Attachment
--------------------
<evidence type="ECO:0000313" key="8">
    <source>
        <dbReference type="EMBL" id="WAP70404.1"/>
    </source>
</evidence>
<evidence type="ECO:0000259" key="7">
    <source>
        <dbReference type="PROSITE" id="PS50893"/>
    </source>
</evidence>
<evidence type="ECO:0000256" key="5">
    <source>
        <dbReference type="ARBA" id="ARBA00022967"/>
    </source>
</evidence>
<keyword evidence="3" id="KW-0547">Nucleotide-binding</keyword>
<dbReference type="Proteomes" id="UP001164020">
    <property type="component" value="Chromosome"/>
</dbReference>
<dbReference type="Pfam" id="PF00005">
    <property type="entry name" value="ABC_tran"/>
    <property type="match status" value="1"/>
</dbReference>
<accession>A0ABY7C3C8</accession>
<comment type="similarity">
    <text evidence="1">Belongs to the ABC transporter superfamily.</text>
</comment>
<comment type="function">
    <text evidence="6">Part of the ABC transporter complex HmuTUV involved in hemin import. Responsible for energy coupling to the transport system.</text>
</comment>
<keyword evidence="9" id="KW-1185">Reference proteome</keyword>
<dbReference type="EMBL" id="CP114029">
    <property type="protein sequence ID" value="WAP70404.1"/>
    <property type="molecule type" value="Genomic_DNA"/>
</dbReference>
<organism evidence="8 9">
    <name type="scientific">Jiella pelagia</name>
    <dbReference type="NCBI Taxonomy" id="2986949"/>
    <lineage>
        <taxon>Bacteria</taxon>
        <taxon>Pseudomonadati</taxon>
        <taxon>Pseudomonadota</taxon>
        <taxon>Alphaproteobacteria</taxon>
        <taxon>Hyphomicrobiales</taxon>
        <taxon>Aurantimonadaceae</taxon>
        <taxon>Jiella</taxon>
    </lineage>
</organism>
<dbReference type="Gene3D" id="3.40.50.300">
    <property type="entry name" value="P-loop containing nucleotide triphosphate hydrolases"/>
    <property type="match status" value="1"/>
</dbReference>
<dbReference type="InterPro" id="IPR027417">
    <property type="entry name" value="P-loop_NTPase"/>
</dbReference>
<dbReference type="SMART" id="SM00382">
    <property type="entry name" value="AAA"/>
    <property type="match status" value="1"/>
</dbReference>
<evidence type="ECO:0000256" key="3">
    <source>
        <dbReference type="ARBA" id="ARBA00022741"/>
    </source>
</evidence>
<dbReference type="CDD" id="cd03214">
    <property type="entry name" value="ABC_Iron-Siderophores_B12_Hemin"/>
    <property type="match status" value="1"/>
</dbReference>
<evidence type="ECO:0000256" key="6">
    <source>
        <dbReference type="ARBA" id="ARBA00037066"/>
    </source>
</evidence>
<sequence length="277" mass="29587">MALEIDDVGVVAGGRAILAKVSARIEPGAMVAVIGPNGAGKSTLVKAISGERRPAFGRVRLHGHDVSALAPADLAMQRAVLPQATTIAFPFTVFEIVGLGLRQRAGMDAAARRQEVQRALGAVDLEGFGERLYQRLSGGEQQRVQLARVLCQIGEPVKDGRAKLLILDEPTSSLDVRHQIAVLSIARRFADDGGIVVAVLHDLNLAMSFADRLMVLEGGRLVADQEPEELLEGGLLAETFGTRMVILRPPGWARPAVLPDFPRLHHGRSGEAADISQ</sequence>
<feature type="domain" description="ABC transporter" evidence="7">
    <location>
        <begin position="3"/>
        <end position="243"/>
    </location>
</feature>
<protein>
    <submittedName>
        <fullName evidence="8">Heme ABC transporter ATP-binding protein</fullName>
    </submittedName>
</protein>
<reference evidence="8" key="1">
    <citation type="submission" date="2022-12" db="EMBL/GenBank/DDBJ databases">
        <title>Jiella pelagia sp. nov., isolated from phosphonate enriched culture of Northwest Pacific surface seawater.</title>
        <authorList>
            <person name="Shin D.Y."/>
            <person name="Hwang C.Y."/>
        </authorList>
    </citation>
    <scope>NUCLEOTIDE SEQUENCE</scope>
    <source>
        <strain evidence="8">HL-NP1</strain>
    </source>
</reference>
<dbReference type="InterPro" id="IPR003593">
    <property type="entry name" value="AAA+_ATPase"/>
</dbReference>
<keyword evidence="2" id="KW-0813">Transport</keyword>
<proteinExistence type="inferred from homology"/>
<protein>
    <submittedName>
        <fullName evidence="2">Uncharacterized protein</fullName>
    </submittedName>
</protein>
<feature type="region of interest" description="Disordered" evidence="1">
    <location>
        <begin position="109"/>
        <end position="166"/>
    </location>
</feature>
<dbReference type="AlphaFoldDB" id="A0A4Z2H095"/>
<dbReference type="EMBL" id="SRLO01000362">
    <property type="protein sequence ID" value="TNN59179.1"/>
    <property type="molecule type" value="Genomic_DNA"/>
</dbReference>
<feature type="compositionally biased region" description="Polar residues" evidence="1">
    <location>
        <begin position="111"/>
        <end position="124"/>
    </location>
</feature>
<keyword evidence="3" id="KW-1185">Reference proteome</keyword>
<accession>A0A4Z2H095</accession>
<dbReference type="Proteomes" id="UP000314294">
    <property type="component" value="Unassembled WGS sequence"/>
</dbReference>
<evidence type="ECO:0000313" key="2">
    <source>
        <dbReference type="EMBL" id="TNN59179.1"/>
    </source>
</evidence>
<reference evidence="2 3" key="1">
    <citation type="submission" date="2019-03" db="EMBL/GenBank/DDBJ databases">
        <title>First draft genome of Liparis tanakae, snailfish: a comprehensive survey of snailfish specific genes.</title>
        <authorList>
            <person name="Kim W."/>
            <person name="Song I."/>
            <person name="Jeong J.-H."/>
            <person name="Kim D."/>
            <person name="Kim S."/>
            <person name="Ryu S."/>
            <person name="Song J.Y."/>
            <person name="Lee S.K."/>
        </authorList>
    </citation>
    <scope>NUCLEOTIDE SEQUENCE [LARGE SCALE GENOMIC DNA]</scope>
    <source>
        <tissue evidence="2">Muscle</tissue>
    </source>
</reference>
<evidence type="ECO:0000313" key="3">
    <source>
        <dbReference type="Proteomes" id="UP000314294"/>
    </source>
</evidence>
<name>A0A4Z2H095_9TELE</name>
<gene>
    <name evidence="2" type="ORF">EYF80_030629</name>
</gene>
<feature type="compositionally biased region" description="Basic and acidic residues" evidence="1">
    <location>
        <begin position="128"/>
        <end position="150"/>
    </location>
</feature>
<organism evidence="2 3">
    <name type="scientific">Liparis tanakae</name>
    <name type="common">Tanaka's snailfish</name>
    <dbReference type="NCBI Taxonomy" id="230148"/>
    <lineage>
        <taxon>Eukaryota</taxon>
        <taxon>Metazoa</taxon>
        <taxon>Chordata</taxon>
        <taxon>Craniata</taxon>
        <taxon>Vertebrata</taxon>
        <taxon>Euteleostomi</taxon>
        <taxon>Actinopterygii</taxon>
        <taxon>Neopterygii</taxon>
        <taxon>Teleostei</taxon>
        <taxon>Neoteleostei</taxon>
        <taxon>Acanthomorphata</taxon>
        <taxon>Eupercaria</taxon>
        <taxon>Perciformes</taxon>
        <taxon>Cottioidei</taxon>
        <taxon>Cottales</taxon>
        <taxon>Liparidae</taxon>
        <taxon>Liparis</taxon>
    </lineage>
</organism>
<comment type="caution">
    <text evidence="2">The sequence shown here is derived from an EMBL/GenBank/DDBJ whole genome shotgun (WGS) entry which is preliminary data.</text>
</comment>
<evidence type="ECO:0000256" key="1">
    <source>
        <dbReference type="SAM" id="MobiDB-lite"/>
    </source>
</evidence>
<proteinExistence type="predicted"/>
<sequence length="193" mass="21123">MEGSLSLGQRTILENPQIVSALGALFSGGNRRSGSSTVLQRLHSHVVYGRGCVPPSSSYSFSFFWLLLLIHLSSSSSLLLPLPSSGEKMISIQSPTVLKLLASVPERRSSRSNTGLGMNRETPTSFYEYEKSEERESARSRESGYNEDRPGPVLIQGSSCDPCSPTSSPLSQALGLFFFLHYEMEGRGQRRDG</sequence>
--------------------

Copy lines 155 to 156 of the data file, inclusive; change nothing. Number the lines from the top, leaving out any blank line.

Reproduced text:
<evidence type="ECO:0000313" key="3">
    <source>